Do you have a low-growing weed that is producing tufts of white, fluffy, dandelion-like seeds, which float in the wind when disturbed or mowed? This is Annual Trampweed (Facelis retusa). I did not see this weed in North Florida until recent years. It’s native to South America.

Mid-April to early May is the time of year when this winter annual weed goes to seed in North Florida. That’s what it is doing now and it is a prolific seed producer. Each white tuft contains numerous seeds. Each tiny seed is attached to a small individual bristle, coming out of the larger tuft, which is carried by wind. This allows hundreds of seeds to move to other locations.

Trampweed is approaching the end of its life as we move into early May. As a winter annual, the individual weed dies in response to warm temperatures only to leave behind hundreds of seeds that survive the summer. These same seeds come up the following fall to early winter to begin the next generation. The best time to attempt chemical control with an herbicide is well before these weeds mature and begin flowering.

Trampweed in bloom in lawn
Trampweed in bloom. Credit: Larry Williams

One chemical control option is to apply a lawn preemergence herbicide during October when nighttime temperatures drop to 55° to 60°F for several consecutive nights. This will be just before these winter annual weeds emerge. Done correctly, the application of a preemergence herbicide forms a temporary chemical barrier along the soil surface preventing the winter annual weeds from emerging. Hence the name preemergence.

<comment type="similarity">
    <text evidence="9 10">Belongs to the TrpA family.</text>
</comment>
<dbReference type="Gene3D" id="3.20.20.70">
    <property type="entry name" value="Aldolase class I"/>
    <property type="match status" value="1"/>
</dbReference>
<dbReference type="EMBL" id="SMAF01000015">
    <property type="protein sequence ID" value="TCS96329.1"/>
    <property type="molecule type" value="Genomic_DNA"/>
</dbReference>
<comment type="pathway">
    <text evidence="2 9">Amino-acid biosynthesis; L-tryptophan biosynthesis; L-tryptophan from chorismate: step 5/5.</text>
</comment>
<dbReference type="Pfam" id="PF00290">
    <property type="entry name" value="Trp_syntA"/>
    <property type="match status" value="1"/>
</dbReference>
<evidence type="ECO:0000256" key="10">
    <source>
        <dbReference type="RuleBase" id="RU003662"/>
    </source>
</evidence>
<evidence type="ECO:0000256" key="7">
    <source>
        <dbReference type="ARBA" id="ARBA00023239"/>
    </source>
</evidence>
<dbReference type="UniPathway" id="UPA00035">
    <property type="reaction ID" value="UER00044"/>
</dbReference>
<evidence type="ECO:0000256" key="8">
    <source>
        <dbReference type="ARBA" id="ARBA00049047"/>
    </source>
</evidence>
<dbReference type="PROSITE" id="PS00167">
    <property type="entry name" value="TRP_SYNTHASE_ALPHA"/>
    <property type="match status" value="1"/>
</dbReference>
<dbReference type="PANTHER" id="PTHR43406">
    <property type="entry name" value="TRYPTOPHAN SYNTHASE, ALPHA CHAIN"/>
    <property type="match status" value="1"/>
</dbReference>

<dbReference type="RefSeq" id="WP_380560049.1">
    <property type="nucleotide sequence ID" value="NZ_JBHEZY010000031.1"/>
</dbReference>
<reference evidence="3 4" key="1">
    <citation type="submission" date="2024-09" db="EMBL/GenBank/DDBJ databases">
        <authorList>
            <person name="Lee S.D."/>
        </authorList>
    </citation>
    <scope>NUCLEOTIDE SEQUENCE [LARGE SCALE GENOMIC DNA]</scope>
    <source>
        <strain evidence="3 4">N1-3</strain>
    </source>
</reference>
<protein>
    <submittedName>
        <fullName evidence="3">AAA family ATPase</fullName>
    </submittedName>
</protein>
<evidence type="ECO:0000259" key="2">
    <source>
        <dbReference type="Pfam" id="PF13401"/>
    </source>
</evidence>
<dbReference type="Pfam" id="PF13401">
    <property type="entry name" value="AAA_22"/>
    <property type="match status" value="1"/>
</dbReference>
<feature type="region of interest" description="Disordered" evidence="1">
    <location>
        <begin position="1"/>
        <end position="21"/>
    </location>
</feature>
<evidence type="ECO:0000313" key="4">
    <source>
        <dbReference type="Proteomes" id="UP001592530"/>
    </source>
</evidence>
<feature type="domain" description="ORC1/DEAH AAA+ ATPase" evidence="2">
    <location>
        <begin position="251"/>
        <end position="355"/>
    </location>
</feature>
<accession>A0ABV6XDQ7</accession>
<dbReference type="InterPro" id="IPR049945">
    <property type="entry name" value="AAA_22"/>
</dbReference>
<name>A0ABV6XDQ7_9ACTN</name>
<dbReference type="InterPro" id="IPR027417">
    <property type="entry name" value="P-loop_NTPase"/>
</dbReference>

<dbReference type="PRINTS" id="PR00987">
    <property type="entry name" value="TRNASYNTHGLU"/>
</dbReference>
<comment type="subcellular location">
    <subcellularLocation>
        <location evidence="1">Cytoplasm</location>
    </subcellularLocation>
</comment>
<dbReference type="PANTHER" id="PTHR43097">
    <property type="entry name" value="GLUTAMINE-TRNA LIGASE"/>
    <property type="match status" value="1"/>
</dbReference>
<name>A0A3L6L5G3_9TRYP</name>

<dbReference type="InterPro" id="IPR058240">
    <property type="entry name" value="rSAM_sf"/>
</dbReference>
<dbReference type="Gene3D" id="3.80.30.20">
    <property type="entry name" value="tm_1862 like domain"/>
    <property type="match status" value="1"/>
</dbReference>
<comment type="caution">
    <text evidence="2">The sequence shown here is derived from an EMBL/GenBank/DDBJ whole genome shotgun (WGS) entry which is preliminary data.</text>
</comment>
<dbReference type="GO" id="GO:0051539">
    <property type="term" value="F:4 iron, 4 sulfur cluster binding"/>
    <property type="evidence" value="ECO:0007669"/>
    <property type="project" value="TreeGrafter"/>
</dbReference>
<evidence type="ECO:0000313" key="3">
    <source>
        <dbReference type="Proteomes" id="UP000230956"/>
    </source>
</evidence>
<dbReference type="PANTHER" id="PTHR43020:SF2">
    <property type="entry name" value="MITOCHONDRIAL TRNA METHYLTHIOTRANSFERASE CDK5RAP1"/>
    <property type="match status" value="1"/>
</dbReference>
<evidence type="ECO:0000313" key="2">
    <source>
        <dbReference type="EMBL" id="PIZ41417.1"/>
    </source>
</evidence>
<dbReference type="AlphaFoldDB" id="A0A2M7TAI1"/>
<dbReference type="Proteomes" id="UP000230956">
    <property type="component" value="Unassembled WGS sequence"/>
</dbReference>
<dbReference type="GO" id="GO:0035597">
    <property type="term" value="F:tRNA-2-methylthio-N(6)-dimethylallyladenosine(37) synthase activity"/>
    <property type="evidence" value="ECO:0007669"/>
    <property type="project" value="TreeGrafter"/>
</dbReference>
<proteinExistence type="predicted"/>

A second application of preemergence herbicide may be required six to nine weeks after the initial application to achieve season-long control, based on the product’s label directions.

If you miss this narrow window of opportunity to apply a preemergence herbicide, watch for the small young weeds in winter and treat then with a postemergence herbicide that is labelled for use in the type of lawn grass you are growing.

Waiting until trampweed is producing flowers and seeds in April and May to attempt control is almost worthless in controlling this weed. Correct timing is critical.

Trampweed usually is found in areas of a lawn that are already weak and thinning. It favors open, dry, stressed and low-fertility areas of a lawn. So, try to manage your lawn correctly. This involves learning to mow, irrigate and fertilize correctly for the type of lawn grass you are growing.

More information on Florida lawns is available at or from the UF/IFAS Extension Office in your County.

Larry Williams